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Gravity; the very basics

  1. Aug 14, 2015 #1
    1. Is 'surface gravity' the same as 'gravitational field strength'?

    2. It seems to me that the 'g' in the formula w = mg sometimes refers to acceleration due to gravity (measured in m/s^2) and sometimes refers to something else that I've not quite grasped yet (measured in N/kg) ; what is the something else? And do the values of each always match exactly, ie, acceleration due to gravity near the surface of the Earth is 9.8 m / s ^2 and the magnitude of the 'something else' is 9.8 N/kg (likewise for on or near the Moon; 1.6 m/s^2 and 1.6 N/kg).
  2. jcsd
  3. Aug 14, 2015 #2
    Ok.Let me help you.What is the SI unit of force?What is SI unit of mass?
  4. Aug 14, 2015 #3
    Thanks. The SI unit of force is Newtons (N). The SI unit of mass is kilograms (kg).
  5. Aug 14, 2015 #4
    No , it isn't . The first is gravitational field strength at the surface of the earth .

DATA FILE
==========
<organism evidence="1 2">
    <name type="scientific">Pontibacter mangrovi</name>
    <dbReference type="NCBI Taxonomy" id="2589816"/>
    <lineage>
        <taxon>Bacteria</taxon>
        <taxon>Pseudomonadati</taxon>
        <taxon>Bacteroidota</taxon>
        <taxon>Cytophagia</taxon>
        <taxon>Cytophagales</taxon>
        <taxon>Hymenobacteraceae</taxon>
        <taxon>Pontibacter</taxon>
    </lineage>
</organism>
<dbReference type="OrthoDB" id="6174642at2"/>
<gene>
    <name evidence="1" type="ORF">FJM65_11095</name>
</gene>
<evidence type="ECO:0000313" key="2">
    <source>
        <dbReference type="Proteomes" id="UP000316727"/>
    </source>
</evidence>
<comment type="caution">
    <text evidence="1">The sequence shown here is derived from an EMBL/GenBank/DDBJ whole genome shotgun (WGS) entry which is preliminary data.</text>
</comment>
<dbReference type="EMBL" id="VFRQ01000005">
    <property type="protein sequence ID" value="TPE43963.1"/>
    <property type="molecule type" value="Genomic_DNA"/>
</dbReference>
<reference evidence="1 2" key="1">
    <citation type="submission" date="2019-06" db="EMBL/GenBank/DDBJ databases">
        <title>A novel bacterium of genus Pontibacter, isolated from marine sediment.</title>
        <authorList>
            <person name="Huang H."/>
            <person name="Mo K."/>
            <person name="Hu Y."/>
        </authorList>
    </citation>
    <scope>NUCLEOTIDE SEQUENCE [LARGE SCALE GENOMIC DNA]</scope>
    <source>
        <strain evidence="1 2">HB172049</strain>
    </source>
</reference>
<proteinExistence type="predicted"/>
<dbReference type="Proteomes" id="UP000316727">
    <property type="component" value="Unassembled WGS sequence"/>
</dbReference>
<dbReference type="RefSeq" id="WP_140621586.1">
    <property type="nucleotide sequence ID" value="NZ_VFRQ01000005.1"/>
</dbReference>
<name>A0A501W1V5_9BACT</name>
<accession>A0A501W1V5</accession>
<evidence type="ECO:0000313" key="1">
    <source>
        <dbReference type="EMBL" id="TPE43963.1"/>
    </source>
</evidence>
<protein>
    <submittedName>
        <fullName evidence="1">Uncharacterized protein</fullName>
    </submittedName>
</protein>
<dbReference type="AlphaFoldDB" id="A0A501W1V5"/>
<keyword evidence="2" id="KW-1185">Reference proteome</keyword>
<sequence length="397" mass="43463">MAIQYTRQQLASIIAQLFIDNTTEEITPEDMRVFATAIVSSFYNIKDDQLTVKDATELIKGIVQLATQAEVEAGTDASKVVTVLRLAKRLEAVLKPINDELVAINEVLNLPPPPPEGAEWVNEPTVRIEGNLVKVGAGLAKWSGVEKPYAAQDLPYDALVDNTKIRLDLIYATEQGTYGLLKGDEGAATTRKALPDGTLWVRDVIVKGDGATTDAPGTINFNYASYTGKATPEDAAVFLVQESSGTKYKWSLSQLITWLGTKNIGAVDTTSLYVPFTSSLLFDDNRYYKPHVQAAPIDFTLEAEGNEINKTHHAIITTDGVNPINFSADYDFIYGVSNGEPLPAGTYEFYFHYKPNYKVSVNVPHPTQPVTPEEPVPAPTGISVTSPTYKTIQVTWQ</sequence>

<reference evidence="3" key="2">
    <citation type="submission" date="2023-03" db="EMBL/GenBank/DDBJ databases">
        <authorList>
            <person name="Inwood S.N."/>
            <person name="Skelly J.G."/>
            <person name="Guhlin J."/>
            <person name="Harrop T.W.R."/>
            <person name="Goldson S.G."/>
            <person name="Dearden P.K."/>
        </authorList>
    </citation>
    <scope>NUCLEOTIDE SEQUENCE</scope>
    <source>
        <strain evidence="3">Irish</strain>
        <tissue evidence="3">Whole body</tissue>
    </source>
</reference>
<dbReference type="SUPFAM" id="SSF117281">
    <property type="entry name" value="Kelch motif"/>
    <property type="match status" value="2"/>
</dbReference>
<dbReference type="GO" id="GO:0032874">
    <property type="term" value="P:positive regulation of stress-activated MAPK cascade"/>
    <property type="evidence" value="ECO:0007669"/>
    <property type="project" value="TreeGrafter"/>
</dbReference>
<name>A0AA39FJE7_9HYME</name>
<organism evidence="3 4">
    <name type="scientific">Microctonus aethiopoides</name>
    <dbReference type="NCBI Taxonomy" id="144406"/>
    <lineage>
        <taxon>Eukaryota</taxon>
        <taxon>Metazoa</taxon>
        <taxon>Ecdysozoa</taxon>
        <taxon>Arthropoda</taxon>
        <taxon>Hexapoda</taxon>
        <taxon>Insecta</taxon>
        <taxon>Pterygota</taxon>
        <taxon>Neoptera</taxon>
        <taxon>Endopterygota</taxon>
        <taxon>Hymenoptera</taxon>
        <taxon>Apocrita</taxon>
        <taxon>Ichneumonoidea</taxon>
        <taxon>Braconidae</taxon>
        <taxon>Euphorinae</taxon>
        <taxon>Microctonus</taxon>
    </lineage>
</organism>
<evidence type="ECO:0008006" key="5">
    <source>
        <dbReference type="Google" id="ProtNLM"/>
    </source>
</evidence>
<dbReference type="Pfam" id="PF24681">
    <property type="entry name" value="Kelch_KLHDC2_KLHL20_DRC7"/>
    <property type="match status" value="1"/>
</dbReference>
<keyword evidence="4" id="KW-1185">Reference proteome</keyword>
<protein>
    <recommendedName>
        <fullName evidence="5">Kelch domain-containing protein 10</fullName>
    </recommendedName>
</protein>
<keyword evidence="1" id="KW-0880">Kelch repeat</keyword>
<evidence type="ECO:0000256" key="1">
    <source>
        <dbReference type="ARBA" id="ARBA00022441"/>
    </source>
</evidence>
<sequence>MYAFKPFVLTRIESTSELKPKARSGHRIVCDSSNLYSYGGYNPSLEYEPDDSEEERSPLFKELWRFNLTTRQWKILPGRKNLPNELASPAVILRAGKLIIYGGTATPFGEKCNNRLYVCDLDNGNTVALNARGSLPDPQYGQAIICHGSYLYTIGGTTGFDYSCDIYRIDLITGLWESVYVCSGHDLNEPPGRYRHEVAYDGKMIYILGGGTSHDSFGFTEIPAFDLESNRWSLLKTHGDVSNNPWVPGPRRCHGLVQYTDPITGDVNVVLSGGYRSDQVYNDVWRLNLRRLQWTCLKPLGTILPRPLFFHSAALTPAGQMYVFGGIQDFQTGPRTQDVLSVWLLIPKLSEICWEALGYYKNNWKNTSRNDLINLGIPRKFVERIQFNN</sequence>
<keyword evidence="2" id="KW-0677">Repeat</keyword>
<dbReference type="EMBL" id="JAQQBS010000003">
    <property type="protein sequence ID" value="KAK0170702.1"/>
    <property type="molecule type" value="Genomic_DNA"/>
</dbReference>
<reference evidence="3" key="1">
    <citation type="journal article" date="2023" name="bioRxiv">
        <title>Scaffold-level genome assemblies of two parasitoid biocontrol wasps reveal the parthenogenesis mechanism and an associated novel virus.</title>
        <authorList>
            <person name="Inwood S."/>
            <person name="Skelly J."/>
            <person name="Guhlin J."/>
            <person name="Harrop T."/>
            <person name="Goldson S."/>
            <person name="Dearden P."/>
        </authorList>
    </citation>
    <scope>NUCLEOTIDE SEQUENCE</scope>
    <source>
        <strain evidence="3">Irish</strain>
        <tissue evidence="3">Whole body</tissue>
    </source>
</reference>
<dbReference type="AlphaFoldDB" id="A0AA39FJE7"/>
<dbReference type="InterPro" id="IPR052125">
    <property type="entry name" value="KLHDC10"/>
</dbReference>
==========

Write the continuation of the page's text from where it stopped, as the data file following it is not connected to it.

The second is a general term , that refers to the force a body exerts on a unit mass , kept at some distance , say d .

    If mass of that body is M , then it's gravitational field strength at a distance d would be -
    GM / d2 .

    Hope this helps .
  6. Aug 14, 2015 #5
    I think you have got it !but anyways
    what is Force /mass ?
  7. Aug 14, 2015 #6
    Thanks. Is surface gravity therefore the strength of gravity on an object when *in contact* with the Earth? Is that the phenomenon that's measured in N/kg? And is g.f.s therefore the strength of gravity not *in contact* with the Earth, but some distance from it?
  8. Aug 14, 2015 #7
    F/m is..? Well, I know that F=ma (Newton's 2nd law of motion), so F/m=a, yes?
  9. Aug 14, 2015 #8
    Right ! so N/kg comes out to be acceleration .Acceleration has another unit i.e m/s^2.N/Kg and m/s^2 is one and the same thing.
  10. Aug 14, 2015 #9
    Well , I'd rather say it was the g.f.s close to , or on the surface of the earth . G.f.s is measured in N/kg , and as surface gravity is a special case of g.f.s , it has the same units ( Surface gravity is g ) .
    Not necessarily . I've answered this in the previous part of this post .
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